How China’s internet censors have turned its country into a ghost town


China’s government is cracking down on social media and online news outlets in an effort to silence dissent.

As a result, hundreds of thousands of people are missing online and offline.

In the past few months, China has censored more than 300,000 news sites and more than 400,000 social media sites, according to a new report from the US-based group Reporters Without Borders.

The report also found that more than 10,000 websites have been shut down.

Some of the sites have faced criminal charges, while others have been banned outright, while some have been blocked completely.

The crackdown on social networking sites comes amid the ongoing debate in China over a sweeping campaign to crack down on online dissent, dubbed “Great Firewall.”

As part of the campaign, the government has cracked down on websites that are critical of the government, including websites that criticize the Communist Party.

Some websites are also critical of foreign companies that have done business in China, including Facebook, Twitter, Google, and Microsoft.

Many of these companies have responded by launching new social media platforms, such as WeChat and LINE.

However, the crackdown on online news sites has also been a concern for foreign news outlets, such the BBC and Al Jazeera.

In May, the BBC said it was suspending its Chinese-language service after a number of online stories were deemed critical of President Xi Jinping’s regime.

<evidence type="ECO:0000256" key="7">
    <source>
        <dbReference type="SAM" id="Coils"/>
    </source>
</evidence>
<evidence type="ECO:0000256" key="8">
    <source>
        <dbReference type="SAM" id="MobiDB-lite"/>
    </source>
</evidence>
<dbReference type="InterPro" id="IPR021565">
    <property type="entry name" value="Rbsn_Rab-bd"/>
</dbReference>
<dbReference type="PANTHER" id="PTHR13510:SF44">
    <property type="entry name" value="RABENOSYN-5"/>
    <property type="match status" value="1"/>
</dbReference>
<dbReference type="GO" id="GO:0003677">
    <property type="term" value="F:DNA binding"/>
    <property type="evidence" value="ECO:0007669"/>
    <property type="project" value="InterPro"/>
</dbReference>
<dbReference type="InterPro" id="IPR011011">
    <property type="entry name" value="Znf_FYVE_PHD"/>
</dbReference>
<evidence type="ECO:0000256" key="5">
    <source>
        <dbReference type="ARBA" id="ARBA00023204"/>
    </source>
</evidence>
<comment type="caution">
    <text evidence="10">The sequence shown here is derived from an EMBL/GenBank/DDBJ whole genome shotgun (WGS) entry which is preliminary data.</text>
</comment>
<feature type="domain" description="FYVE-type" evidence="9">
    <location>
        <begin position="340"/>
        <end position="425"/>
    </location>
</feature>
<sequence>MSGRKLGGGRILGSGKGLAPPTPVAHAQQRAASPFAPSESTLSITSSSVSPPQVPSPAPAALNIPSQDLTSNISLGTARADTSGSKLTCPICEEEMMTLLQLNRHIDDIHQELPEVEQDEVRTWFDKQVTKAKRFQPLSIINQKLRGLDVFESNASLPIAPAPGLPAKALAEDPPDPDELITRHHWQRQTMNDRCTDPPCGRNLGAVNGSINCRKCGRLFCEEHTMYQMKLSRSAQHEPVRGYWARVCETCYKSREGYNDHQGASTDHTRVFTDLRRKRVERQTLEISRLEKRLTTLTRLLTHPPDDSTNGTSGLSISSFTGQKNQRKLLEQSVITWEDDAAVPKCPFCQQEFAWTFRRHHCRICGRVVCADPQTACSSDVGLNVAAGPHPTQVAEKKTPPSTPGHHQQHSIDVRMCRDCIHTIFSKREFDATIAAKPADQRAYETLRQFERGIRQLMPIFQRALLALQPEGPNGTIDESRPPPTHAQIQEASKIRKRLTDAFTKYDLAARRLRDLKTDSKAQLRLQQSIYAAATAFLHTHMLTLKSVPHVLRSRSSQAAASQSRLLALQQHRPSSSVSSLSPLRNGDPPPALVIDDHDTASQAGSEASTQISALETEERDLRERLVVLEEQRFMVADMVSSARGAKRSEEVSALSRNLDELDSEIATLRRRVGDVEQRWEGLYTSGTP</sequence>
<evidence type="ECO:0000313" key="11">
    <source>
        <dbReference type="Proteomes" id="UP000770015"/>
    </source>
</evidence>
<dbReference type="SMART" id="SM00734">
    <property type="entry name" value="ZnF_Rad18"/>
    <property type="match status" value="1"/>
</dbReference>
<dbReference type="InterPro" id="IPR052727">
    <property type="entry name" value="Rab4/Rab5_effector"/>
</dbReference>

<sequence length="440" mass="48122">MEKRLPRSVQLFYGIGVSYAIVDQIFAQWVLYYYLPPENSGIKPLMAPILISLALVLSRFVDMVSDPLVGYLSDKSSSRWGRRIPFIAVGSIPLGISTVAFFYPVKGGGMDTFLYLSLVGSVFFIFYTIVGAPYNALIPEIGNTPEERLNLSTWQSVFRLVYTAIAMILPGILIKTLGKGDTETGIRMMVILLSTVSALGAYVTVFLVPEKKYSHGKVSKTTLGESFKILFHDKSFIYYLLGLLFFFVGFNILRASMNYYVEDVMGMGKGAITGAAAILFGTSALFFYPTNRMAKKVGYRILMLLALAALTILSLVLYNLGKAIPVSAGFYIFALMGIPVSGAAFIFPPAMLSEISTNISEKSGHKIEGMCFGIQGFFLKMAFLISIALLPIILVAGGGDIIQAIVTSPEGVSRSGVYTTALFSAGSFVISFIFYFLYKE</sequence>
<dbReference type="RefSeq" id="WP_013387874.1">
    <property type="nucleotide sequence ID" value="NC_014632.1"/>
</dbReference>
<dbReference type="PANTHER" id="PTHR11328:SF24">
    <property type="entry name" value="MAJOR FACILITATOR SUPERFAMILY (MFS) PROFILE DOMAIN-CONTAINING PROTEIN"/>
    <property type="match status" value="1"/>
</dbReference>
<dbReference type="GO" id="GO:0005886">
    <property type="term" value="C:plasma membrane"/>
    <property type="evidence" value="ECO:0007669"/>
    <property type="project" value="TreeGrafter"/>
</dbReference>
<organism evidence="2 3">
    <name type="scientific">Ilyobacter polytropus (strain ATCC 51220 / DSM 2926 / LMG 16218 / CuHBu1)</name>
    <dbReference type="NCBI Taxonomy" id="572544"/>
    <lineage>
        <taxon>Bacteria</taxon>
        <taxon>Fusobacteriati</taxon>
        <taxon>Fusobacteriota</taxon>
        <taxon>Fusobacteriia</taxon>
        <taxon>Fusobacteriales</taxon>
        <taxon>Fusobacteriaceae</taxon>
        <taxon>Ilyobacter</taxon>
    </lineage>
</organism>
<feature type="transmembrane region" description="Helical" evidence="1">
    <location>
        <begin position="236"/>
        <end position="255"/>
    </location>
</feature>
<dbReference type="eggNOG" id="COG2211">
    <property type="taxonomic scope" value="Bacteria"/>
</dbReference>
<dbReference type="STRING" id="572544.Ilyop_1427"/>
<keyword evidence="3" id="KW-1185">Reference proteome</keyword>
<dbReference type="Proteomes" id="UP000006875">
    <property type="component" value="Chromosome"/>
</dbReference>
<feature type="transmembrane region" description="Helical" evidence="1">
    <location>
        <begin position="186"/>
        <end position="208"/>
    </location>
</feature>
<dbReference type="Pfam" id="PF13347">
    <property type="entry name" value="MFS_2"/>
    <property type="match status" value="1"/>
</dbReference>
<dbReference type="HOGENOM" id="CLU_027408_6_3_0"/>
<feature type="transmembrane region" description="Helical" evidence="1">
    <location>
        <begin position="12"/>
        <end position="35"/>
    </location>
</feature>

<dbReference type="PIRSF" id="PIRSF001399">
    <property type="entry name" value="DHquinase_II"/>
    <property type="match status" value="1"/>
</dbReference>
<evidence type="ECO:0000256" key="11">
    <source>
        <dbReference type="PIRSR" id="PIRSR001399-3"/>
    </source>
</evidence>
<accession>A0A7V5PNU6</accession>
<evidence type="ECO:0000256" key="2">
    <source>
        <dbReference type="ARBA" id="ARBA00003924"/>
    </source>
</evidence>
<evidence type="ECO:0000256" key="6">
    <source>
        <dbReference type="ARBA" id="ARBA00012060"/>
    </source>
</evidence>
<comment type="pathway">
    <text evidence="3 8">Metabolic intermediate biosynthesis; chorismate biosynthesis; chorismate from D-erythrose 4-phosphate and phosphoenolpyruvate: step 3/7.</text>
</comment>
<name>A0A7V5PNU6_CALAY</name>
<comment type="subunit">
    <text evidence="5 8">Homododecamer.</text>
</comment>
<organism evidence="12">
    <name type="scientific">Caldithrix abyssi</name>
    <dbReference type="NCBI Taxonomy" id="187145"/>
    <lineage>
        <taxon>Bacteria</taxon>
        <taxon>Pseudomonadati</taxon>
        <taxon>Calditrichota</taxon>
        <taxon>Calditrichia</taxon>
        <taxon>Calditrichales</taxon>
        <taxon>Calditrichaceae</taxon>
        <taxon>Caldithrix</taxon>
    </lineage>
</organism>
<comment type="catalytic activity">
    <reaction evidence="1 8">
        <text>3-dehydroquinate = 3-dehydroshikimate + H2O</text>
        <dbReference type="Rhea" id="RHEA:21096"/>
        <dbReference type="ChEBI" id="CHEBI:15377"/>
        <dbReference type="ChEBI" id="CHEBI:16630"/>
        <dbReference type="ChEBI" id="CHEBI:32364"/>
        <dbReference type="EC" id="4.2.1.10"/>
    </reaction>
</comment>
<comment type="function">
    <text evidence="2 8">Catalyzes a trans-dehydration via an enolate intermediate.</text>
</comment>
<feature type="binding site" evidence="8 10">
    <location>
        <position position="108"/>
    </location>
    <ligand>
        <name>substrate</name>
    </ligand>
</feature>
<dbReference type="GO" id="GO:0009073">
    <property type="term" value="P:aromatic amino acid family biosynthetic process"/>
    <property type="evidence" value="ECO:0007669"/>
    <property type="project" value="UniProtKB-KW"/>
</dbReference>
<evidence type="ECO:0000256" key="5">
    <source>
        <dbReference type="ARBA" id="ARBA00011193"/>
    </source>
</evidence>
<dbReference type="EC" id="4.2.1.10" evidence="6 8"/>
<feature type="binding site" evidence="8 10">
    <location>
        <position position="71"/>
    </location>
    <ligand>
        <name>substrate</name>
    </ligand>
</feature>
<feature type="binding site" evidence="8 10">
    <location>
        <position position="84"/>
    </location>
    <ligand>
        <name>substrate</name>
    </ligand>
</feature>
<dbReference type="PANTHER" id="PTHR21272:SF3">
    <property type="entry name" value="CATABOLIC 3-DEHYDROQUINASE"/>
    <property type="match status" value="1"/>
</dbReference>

Since then, the network has also suspended news coverage of Chinese state-owned companies and organizations.

The BBC said that while the network would continue to publish news, it would not be able to carry out the editorial work.

Other news outlets have also faced problems with censorship.

In April, a number said they had been blocked from accessing a popular English language news website, The Washington Post.

The website has been offline since then, and the site’s owner, Peter Schweizer, said he was unsure of how long the website would be unavailable.

The US-born journalist, who also writes for The New Yorker, was one of the first reporters to report on the use of social media to organize protests against Xi’s rule.

The site was later shut down in July.

In September, Al Jazeera English was temporarily suspended in China after the network announced plans to expand its coverage of the country, according an Al Jazeera story on the matter.

In February, The Associated Press announced it was closing down its newsroom in China amid the crackdown.

The newsroom, located in the Beijing bureau, had been used to cover a wide range of foreign and domestic news, from the ongoing crackdown on human rights, to political and economic developments.

The AP reported that it will remain closed until a “new and better newsroom” can be found.

Reporters without Borders’ report follows similar reports from a number other media outlets.

The United Nations Human Rights Council, which monitors the situation in China with a global mandate, has called on the government to stop the crackdown, calling the censorship “completely disproportionate.”

The council has also called for the establishment of a special court to investigate alleged violations of the constitution.

celebrity news online lviv news online online news now sierra news online taiwan news online

Related Posts